As someone who uses an analog delay pedal quite a bit, I was eager to compare the TimeBender’s Analog mode to my MXR. The TimeBender’s simulated version of analog delay is very authentic, with the right level of frequency roll-off and subtle mush, while the tone isn’t quite as excitingly unpredictable and ratty sounding as my analog pedal. It’s a kind of ‘neat’ version of the analog delay sound, and I’m sure that players who like the warmth of an old school bucket-brigade pedal but aren’t into the noise and chaos lurking beneath the surface will be way into the TimeBender’s take on the effect.

The Moving Head tape delay will give you Jimmy Page Echoplex sounds, with lots of vintage vibe but with modern touches such as the option of adding modulation and greater tone control. Lots of fun using an expression pedal with this one! The Ducking modes (when the delay effect fades up to its full preset volume when you stop playing, and fades down again while you’re actually playing) are perhaps the smoothest I’ve ever heard. In the past I’ve sort of shied away from using this effect because the fade-in is usually too abrupt and jarring, but the TimeBender’s Ducking settings are not just usable, they’re downright stunning, working especially well if you’re using a mono rig where you don’t have the luxury of diverting repeats to different speakers to maintain the clarity of each voice.

The TimeBender’s Strum mode is probably my favourite setting. Hold down the pedal, strum or pick a rhythm, and release the pedal, then when you play a note the repeats will follow the rhythm you just strummed, (up to six notes worth). If you combine it with the pitch shifting this becomes much more than just an extremely useful ambient effect – it becomes an entire essential songwriting tool. If The Edge can do what he does with regular, fixed-time, non-pitch-shifted delays, imagine what he could do with rhythmic repeats which play back different notes.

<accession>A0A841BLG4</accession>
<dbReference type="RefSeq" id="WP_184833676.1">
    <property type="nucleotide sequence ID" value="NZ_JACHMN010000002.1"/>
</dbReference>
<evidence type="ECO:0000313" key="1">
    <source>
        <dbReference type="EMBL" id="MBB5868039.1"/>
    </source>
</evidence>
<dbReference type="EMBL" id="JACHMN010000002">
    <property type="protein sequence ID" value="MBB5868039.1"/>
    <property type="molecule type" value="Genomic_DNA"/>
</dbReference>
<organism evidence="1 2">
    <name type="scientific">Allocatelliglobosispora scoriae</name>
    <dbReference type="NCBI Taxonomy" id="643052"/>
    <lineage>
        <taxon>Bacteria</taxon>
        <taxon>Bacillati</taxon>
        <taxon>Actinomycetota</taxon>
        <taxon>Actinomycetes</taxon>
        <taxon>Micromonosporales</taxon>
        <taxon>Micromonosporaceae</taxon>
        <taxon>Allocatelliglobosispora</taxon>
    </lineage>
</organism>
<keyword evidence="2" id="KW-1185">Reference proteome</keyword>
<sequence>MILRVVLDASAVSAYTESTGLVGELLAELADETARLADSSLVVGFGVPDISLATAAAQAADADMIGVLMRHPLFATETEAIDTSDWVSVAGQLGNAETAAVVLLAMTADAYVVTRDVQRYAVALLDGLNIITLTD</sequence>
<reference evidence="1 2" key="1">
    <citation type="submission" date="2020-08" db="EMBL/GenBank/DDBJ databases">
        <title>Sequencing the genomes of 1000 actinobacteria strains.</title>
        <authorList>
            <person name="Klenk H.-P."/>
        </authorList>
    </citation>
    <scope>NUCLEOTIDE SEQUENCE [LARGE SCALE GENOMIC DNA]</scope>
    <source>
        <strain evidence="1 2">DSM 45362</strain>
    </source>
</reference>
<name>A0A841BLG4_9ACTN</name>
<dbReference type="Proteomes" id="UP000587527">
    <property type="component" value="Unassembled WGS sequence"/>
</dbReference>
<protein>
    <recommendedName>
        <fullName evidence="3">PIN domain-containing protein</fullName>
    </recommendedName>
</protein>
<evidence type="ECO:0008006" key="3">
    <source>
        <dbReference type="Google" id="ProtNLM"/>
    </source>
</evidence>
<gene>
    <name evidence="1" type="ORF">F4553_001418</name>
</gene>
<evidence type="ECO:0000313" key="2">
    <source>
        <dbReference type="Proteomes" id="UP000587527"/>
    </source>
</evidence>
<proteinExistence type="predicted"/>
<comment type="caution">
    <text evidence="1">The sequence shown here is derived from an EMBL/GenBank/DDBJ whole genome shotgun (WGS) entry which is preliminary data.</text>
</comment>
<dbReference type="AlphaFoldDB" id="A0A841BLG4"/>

Envelope mode chops up the input almost like an arpeggiator on a keyboard, and there are some genuinely freaky sounds attainable by the Reverse and TimeBender modes which remind me a little of some of Steve Vai’s more extravagant audio experiments such as ‘Alien Water Kiss’ from ‘Passion And Warfare.’ Come to think of it, the pitch shift delays also allow you to get those ‘Ballerina 12/24’ sounds without spending $4,000 on a rack processor.

Let’s not forget the Loop mode. Some folks will surely buy the TimeBender for this feature alone. You can record, play back, and overdub loops up to 20 seconds long (mono only). The manual points out that you can “record a bass line with the voicing set to an octave down (8L), and then set the voicing to unison and play over the looped bass line. Also, with an expression pedal, you can store a unison voicing in the toe position and an octave down in the heel position, and switch between your “bass” and guitar on the fly.” Craziness. I had a grand time using the TimeBender in conjunction with my guitar’s pickup selector and tone controls to create an ambient soundscape to jam over, but you can use it for a lot more than the kind of bad new age music that seems to come out of me whenever I mess around with loops.

My only beef with the TimeBender – and it’s not a very big one – is that it would be nice to have a dry output jack so you could send an un-delayed sound to your main amp while sending stereo repeats to left and right rigs. If such hi-tech wizardry is important to you though you can easily use a signal splitter – even a stereo chorus pedal with the effect turned off could do the trick – then just shut off the volume of the original note using the TimeBender’s Mix knob.

While it helps to know some music theory to get the most out of the TimeBender, even if theory’s not for you there’s still room to stumble upon interesting and exciting new sounds. Whether you want very high quality delays to set-and-forget or a hyper-intelligent, sophisticated delay, the TimeBender is well worth the money and time.

CLICK HERE to buy the DigiTech TimeBender Delay

Here’s a demo of the TimeBender by ProGuitarShop.